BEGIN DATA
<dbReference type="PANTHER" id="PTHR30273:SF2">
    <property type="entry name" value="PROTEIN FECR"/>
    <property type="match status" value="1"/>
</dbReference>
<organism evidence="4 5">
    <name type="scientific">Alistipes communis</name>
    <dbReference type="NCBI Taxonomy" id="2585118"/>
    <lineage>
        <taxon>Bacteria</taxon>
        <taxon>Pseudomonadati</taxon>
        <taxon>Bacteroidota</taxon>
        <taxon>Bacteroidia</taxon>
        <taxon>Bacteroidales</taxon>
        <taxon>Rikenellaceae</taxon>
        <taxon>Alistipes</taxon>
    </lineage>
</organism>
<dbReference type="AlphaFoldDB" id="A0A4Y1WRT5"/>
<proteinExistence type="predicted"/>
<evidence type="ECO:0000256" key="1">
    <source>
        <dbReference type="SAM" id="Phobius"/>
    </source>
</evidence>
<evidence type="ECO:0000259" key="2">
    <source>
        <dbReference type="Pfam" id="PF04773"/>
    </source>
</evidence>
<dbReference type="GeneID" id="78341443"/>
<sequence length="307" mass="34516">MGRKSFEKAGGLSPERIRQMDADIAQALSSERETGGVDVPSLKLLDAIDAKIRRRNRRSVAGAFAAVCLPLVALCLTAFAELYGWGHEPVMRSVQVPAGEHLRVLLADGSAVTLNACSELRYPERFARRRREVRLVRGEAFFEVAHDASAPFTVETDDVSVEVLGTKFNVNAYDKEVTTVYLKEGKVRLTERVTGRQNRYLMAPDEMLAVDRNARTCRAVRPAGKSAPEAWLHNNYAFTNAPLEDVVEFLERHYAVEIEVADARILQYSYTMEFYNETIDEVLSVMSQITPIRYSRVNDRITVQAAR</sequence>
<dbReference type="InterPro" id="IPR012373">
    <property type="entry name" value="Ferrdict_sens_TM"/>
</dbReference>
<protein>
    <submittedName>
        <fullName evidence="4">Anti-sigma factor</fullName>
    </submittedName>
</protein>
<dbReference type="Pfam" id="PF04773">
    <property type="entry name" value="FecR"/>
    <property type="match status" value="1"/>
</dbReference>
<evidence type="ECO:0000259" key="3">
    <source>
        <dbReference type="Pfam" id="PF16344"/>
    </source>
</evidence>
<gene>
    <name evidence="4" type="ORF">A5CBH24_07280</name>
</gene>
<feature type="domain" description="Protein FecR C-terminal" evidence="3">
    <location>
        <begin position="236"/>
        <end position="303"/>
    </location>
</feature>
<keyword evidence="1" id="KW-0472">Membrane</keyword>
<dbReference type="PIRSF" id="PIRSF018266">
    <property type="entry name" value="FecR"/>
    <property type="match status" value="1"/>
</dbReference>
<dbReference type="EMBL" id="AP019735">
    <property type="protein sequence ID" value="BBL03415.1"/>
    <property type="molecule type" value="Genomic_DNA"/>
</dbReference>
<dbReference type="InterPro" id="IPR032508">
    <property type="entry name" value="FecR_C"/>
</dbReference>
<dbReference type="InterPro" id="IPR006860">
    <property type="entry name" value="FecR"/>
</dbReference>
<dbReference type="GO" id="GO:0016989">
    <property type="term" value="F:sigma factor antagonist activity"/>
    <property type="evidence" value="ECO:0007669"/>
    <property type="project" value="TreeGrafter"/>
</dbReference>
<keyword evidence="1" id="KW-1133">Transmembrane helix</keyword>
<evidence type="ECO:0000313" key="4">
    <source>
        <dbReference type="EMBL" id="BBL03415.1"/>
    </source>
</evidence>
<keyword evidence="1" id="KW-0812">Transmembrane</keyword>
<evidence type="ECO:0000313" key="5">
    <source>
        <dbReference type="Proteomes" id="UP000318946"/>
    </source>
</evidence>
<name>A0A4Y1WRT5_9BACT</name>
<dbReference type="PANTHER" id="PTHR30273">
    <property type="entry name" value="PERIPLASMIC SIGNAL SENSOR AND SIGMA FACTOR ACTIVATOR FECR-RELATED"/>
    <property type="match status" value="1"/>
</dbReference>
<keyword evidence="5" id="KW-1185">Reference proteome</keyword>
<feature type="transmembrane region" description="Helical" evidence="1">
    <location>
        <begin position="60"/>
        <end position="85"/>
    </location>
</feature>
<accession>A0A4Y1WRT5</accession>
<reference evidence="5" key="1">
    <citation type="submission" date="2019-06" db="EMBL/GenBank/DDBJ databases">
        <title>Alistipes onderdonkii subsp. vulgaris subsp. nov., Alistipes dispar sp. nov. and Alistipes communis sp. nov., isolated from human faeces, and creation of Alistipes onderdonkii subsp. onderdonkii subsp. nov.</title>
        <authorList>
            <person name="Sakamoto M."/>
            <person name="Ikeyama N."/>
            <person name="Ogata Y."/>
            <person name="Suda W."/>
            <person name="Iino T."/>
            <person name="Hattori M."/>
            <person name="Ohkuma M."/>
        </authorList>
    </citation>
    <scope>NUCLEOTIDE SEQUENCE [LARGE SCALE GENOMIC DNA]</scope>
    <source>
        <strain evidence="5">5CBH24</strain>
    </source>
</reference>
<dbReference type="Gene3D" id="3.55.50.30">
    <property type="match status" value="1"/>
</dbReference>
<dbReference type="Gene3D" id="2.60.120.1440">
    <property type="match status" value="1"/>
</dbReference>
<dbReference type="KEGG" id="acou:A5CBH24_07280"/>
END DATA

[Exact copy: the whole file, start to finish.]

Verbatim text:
<dbReference type="PANTHER" id="PTHR30273:SF2">
    <property type="entry name" value="PROTEIN FECR"/>
    <property type="match status" value="1"/>
</dbReference>
<organism evidence="4 5">
    <name type="scientific">Alistipes communis</name>
    <dbReference type="NCBI Taxonomy" id="2585118"/>
    <lineage>
        <taxon>Bacteria</taxon>
        <taxon>Pseudomonadati</taxon>
        <taxon>Bacteroidota</taxon>
        <taxon>Bacteroidia</taxon>
        <taxon>Bacteroidales</taxon>
        <taxon>Rikenellaceae</taxon>
        <taxon>Alistipes</taxon>
    </lineage>
</organism>
<dbReference type="AlphaFoldDB" id="A0A4Y1WRT5"/>
<proteinExistence type="predicted"/>
<evidence type="ECO:0000256" key="1">
    <source>
        <dbReference type="SAM" id="Phobius"/>
    </source>
</evidence>
<evidence type="ECO:0000259" key="2">
    <source>
        <dbReference type="Pfam" id="PF04773"/>
    </source>
</evidence>
<dbReference type="GeneID" id="78341443"/>
<sequence length="307" mass="34516">MGRKSFEKAGGLSPERIRQMDADIAQALSSERETGGVDVPSLKLLDAIDAKIRRRNRRSVAGAFAAVCLPLVALCLTAFAELYGWGHEPVMRSVQVPAGEHLRVLLADGSAVTLNACSELRYPERFARRRREVRLVRGEAFFEVAHDASAPFTVETDDVSVEVLGTKFNVNAYDKEVTTVYLKEGKVRLTERVTGRQNRYLMAPDEMLAVDRNARTCRAVRPAGKSAPEAWLHNNYAFTNAPLEDVVEFLERHYAVEIEVADARILQYSYTMEFYNETIDEVLSVMSQITPIRYSRVNDRITVQAAR</sequence>
<dbReference type="InterPro" id="IPR012373">
    <property type="entry name" value="Ferrdict_sens_TM"/>
</dbReference>
<protein>
    <submittedName>
        <fullName evidence="4">Anti-sigma factor</fullName>
    </submittedName>
</protein>
<dbReference type="Pfam" id="PF04773">
    <property type="entry name" value="FecR"/>
    <property type="match status" value="1"/>
</dbReference>
<evidence type="ECO:0000259" key="3">
    <source>
        <dbReference type="Pfam" id="PF16344"/>
    </source>
</evidence>
<gene>
    <name evidence="4" type="ORF">A5CBH24_07280</name>
</gene>
<feature type="domain" description="Protein FecR C-terminal" evidence="3">
    <location>
        <begin position="236"/>
        <end position="303"/>
    </location>
</feature>
<keyword evidence="1" id="KW-0472">Membrane</keyword>
<dbReference type="PIRSF" id="PIRSF018266">
    <property type="entry name" value="FecR"/>
    <property type="match status" value="1"/>
</dbReference>
<dbReference type="EMBL" id="AP019735">
    <property type="protein sequence ID" value="BBL03415.1"/>
    <property type="molecule type" value="Genomic_DNA"/>
</dbReference>
<dbReference type="InterPro" id="IPR032508">
    <property type="entry name" value="FecR_C"/>
</dbReference>
<dbReference type="InterPro" id="IPR006860">
    <property type="entry name" value="FecR"/>
</dbReference>
<dbReference type="GO" id="GO:0016989">
    <property type="term" value="F:sigma factor antagonist activity"/>
    <property type="evidence" value="ECO:0007669"/>
    <property type="project" value="TreeGrafter"/>
</dbReference>
<keyword evidence="1" id="KW-1133">Transmembrane helix</keyword>
<evidence type="ECO:0000313" key="4">
    <source>
        <dbReference type="EMBL" id="BBL03415.1"/>
    </source>
</evidence>
<keyword evidence="1" id="KW-0812">Transmembrane</keyword>
<evidence type="ECO:0000313" key="5">
    <source>
        <dbReference type="Proteomes" id="UP000318946"/>
    </source>
</evidence>
<name>A0A4Y1WRT5_9BACT</name>
<dbReference type="PANTHER" id="PTHR30273">
    <property type="entry name" value="PERIPLASMIC SIGNAL SENSOR AND SIGMA FACTOR ACTIVATOR FECR-RELATED"/>
    <property type="match status" value="1"/>
</dbReference>
<keyword evidence="5" id="KW-1185">Reference proteome</keyword>
<feature type="transmembrane region" description="Helical" evidence="1">
    <location>
        <begin position="60"/>
        <end position="85"/>
    </location>
</feature>
<accession>A0A4Y1WRT5</accession>
<reference evidence="5" key="1">
    <citation type="submission" date="2019-06" db="EMBL/GenBank/DDBJ databases">
        <title>Alistipes onderdonkii subsp. vulgaris subsp. nov., Alistipes dispar sp. nov. and Alistipes communis sp. nov., isolated from human faeces, and creation of Alistipes onderdonkii subsp. onderdonkii subsp. nov.</title>
        <authorList>
            <person name="Sakamoto M."/>
            <person name="Ikeyama N."/>
            <person name="Ogata Y."/>
            <person name="Suda W."/>
            <person name="Iino T."/>
            <person name="Hattori M."/>
            <person name="Ohkuma M."/>
        </authorList>
    </citation>
    <scope>NUCLEOTIDE SEQUENCE [LARGE SCALE GENOMIC DNA]</scope>
    <source>
        <strain evidence="5">5CBH24</strain>
    </source>
</reference>
<dbReference type="Gene3D" id="3.55.50.30">
    <property type="match status" value="1"/>
</dbReference>
<dbReference type="Gene3D" id="2.60.120.1440">
    <property type="match status" value="1"/>
</dbReference>
<dbReference type="KEGG" id="acou:A5CBH24_07280"/>